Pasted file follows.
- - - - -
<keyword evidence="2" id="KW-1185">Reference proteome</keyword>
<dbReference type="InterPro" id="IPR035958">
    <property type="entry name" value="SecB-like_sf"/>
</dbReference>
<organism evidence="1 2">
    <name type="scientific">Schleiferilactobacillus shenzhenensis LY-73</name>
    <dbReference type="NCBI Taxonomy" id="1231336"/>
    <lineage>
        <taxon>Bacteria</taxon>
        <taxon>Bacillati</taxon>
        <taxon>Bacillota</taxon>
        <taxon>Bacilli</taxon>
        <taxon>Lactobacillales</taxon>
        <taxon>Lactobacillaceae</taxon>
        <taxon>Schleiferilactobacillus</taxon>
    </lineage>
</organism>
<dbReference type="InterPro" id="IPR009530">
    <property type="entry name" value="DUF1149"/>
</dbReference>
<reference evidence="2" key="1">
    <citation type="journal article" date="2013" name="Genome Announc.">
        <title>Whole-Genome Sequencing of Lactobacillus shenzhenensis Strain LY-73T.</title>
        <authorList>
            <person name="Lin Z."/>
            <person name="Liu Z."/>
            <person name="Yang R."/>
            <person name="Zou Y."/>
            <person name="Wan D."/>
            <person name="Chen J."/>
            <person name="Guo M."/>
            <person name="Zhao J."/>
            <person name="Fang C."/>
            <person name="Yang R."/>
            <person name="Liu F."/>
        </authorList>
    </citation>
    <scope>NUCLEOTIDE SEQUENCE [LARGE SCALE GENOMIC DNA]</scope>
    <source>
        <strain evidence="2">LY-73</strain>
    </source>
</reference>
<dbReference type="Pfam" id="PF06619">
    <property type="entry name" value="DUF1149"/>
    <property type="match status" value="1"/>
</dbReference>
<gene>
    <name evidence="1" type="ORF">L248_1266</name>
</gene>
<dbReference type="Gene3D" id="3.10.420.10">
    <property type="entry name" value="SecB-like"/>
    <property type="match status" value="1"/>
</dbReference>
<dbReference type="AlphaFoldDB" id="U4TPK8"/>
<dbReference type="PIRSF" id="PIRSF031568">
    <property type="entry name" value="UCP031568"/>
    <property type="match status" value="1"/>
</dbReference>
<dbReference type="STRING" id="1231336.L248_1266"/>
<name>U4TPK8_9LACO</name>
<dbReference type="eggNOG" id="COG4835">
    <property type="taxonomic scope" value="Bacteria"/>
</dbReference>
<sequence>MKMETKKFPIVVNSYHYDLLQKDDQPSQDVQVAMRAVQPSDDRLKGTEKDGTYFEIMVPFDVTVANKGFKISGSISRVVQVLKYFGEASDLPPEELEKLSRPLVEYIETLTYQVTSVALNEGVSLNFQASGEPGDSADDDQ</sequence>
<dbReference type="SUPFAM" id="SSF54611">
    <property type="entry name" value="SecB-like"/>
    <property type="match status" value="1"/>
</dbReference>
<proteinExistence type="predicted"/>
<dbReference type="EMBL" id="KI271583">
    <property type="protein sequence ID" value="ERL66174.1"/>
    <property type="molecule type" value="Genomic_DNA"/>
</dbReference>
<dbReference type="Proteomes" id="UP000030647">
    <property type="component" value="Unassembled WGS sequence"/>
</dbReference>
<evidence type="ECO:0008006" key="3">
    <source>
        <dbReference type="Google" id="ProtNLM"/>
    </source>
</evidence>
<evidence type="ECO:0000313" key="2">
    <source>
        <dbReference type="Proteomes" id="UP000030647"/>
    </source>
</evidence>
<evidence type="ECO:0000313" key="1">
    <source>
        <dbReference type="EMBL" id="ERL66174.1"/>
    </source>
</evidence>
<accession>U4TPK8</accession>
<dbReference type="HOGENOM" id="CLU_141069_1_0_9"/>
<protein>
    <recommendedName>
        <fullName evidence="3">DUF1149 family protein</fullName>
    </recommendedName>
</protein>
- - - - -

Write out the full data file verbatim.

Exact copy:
<keyword evidence="2" id="KW-1185">Reference proteome</keyword>
<dbReference type="InterPro" id="IPR035958">
    <property type="entry name" value="SecB-like_sf"/>
</dbReference>
<organism evidence="1 2">
    <name type="scientific">Schleiferilactobacillus shenzhenensis LY-73</name>
    <dbReference type="NCBI Taxonomy" id="1231336"/>
    <lineage>
        <taxon>Bacteria</taxon>
        <taxon>Bacillati</taxon>
        <taxon>Bacillota</taxon>
        <taxon>Bacilli</taxon>
        <taxon>Lactobacillales</taxon>
        <taxon>Lactobacillaceae</taxon>
        <taxon>Schleiferilactobacillus</taxon>
    </lineage>
</organism>
<dbReference type="InterPro" id="IPR009530">
    <property type="entry name" value="DUF1149"/>
</dbReference>
<reference evidence="2" key="1">
    <citation type="journal article" date="2013" name="Genome Announc.">
        <title>Whole-Genome Sequencing of Lactobacillus shenzhenensis Strain LY-73T.</title>
        <authorList>
            <person name="Lin Z."/>
            <person name="Liu Z."/>
            <person name="Yang R."/>
            <person name="Zou Y."/>
            <person name="Wan D."/>
            <person name="Chen J."/>
            <person name="Guo M."/>
            <person name="Zhao J."/>
            <person name="Fang C."/>
            <person name="Yang R."/>
            <person name="Liu F."/>
        </authorList>
    </citation>
    <scope>NUCLEOTIDE SEQUENCE [LARGE SCALE GENOMIC DNA]</scope>
    <source>
        <strain evidence="2">LY-73</strain>
    </source>
</reference>
<dbReference type="Pfam" id="PF06619">
    <property type="entry name" value="DUF1149"/>
    <property type="match status" value="1"/>
</dbReference>
<gene>
    <name evidence="1" type="ORF">L248_1266</name>
</gene>
<dbReference type="Gene3D" id="3.10.420.10">
    <property type="entry name" value="SecB-like"/>
    <property type="match status" value="1"/>
</dbReference>
<dbReference type="AlphaFoldDB" id="U4TPK8"/>
<dbReference type="PIRSF" id="PIRSF031568">
    <property type="entry name" value="UCP031568"/>
    <property type="match status" value="1"/>
</dbReference>
<dbReference type="STRING" id="1231336.L248_1266"/>
<name>U4TPK8_9LACO</name>
<dbReference type="eggNOG" id="COG4835">
    <property type="taxonomic scope" value="Bacteria"/>
</dbReference>
<sequence>MKMETKKFPIVVNSYHYDLLQKDDQPSQDVQVAMRAVQPSDDRLKGTEKDGTYFEIMVPFDVTVANKGFKISGSISRVVQVLKYFGEASDLPPEELEKLSRPLVEYIETLTYQVTSVALNEGVSLNFQASGEPGDSADDDQ</sequence>
<dbReference type="SUPFAM" id="SSF54611">
    <property type="entry name" value="SecB-like"/>
    <property type="match status" value="1"/>
</dbReference>
<proteinExistence type="predicted"/>
<dbReference type="EMBL" id="KI271583">
    <property type="protein sequence ID" value="ERL66174.1"/>
    <property type="molecule type" value="Genomic_DNA"/>
</dbReference>
<dbReference type="Proteomes" id="UP000030647">
    <property type="component" value="Unassembled WGS sequence"/>
</dbReference>
<evidence type="ECO:0008006" key="3">
    <source>
        <dbReference type="Google" id="ProtNLM"/>
    </source>
</evidence>
<evidence type="ECO:0000313" key="2">
    <source>
        <dbReference type="Proteomes" id="UP000030647"/>
    </source>
</evidence>
<evidence type="ECO:0000313" key="1">
    <source>
        <dbReference type="EMBL" id="ERL66174.1"/>
    </source>
</evidence>
<accession>U4TPK8</accession>
<dbReference type="HOGENOM" id="CLU_141069_1_0_9"/>
<protein>
    <recommendedName>
        <fullName evidence="3">DUF1149 family protein</fullName>
    </recommendedName>
</protein>